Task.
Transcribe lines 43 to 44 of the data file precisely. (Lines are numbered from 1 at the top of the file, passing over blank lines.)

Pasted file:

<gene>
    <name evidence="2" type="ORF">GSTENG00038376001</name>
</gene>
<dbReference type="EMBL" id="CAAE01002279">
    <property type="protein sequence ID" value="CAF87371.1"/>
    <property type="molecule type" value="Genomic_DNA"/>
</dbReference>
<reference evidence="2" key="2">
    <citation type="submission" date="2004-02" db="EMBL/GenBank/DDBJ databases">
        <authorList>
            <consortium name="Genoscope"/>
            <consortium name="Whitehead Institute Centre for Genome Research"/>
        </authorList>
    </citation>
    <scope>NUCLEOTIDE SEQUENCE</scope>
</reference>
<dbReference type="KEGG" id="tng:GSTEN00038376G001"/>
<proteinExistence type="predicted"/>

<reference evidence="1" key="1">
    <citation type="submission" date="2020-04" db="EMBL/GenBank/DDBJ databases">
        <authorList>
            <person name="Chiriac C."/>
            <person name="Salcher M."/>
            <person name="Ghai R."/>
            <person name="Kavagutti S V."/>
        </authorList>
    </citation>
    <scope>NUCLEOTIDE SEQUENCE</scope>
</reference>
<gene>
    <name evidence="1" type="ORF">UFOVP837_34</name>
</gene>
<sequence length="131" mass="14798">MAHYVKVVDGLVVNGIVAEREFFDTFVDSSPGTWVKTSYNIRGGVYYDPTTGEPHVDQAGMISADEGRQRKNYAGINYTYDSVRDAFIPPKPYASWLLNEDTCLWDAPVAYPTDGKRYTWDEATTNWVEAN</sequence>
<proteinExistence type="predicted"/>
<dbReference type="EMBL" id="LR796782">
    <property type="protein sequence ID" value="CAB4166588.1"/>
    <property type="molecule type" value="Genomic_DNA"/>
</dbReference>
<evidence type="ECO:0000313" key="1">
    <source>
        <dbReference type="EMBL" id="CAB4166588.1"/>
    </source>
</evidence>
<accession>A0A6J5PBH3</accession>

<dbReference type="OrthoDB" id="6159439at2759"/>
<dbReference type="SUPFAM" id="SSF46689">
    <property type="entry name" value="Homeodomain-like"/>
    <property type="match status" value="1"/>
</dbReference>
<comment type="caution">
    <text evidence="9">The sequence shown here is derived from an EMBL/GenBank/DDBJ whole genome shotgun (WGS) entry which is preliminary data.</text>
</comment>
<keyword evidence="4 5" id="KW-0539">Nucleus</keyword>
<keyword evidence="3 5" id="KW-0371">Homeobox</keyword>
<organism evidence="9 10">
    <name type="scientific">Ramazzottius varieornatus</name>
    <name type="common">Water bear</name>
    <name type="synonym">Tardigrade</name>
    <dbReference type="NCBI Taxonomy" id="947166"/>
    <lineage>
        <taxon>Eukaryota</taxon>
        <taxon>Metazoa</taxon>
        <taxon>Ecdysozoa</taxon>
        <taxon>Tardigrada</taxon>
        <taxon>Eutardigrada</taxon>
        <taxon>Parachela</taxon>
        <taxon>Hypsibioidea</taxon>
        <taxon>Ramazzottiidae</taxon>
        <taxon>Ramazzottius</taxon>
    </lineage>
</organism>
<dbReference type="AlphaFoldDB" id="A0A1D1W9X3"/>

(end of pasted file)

</evidence>
<accession>A0A6J5PBH3</accession>